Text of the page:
Every once in a while Cheltenham reaches an inflection point, a moment when decisions have to be made which are destined have a significant and lasting impact on our future. The discovery of the Hospital Trust’s secret plans a few years ago to close A&E was one. The decision whether to submit a bid for funding of the Air Balloon infrastructure scheme was another. On both occasions we responded as a community with the right judgement calls to safeguard Cheltenham’s future.
And now the closure of Cavendish House is a further such moment. Get the response right, and the town centre will prosper. Get it wrong, and Cheltenham’s competitors will steal a march.
The end of this 200-year era is a poignant time. Many of us have grown up with Cavendish House as the town’s leading department store. And although not unexpected, I know we all feel particularly for the staff who have given such devoted service. They should be offered every support in the coming weeks.
Looking forward, we need an ambitious vision which secures the future of the town centre. That means a mixed-use development with a blend of retail, recreation and affordable accommodation.
That accommodation element is particularly critical. I have written for years that Cheltenham has far more retail space than we need, and this can and must be used to deliver more homes for our young people. As well as meeting that need, it will also help relieve pressure on our precious green spaces.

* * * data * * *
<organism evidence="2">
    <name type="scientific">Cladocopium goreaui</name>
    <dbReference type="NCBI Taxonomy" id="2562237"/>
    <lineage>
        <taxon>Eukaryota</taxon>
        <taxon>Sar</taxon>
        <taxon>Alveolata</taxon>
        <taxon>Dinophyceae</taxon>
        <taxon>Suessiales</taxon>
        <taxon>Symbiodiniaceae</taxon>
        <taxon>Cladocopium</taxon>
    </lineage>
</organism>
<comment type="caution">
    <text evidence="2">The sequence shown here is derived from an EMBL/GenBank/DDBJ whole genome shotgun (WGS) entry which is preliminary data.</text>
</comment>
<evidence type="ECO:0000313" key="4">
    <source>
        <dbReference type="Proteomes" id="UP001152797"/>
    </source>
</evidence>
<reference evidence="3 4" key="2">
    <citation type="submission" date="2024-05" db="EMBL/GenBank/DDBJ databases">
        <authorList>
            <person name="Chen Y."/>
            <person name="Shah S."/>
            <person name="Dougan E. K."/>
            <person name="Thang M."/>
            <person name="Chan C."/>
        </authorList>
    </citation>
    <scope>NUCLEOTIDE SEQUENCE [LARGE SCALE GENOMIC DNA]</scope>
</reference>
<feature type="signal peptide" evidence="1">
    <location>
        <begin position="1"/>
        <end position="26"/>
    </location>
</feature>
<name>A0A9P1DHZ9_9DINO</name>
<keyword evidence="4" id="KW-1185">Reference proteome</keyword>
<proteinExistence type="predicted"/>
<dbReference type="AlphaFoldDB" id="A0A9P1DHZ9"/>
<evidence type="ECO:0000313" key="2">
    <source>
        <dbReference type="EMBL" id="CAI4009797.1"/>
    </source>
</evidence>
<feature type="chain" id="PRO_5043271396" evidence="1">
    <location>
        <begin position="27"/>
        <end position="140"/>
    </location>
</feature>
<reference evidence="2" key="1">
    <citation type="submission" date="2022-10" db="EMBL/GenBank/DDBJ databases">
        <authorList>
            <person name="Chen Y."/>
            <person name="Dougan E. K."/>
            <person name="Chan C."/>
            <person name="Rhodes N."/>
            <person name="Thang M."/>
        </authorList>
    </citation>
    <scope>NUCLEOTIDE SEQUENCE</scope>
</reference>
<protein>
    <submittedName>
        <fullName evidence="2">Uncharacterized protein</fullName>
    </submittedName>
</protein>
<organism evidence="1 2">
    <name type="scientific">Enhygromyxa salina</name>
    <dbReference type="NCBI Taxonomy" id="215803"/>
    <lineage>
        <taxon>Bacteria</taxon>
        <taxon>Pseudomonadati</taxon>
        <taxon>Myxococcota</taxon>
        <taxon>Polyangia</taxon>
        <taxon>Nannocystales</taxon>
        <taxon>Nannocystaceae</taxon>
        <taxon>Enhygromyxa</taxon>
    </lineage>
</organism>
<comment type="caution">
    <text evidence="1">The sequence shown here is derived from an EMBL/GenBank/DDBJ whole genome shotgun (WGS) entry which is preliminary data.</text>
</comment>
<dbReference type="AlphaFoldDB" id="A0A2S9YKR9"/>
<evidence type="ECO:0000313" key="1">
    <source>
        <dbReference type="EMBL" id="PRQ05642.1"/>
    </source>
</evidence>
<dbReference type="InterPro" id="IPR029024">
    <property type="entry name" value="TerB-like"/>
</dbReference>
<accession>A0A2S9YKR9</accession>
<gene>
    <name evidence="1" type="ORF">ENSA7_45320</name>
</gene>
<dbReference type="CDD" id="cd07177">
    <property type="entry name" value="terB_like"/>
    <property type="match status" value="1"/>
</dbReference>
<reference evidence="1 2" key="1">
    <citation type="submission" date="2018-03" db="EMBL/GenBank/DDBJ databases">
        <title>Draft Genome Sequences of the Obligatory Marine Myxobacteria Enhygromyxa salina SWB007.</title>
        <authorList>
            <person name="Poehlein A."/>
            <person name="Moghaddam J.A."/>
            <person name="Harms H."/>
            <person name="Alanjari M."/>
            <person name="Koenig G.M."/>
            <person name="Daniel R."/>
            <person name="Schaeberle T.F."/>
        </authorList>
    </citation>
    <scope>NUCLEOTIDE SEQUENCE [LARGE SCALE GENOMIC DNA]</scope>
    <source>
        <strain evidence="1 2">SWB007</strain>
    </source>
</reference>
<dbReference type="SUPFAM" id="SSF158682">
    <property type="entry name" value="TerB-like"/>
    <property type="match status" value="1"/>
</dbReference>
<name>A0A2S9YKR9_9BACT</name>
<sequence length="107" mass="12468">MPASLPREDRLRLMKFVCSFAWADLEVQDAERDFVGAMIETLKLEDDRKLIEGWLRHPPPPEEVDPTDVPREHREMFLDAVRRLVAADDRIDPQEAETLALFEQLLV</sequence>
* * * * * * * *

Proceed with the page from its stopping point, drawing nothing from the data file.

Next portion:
But reimagining this iconic Cav House site must not be the end of the town’s ambition, but the beginning. I strongly urge the Council to seize this opportunity to catalyse a wider plan for Cheltenham, with major strategic rebalancing of retail and residential space across the length of the High Street. Far more must be done to shape where empty shops, particularly beyond the bowling green out towards Gloucester Road, can better be reconfigured as homes.
This is increasingly urgent. As I’ve written in the Echo before, Cheltenham is sleep-walking into the ‘doughnut effect’, where the town centre risks being hollowed out just as development accelerates on the periphery. It’s a phenomenon well understood in the USA, where cities like Detroit have seen vibrancy concentrated in the suburbs, while decay stalks the centre.
Cheltenham needs a new energetic approach to breathe life back into our town centre. Let this be the moment when this generation makes the right choices.
[Column published in the Glos Echo and Cheltenham Post]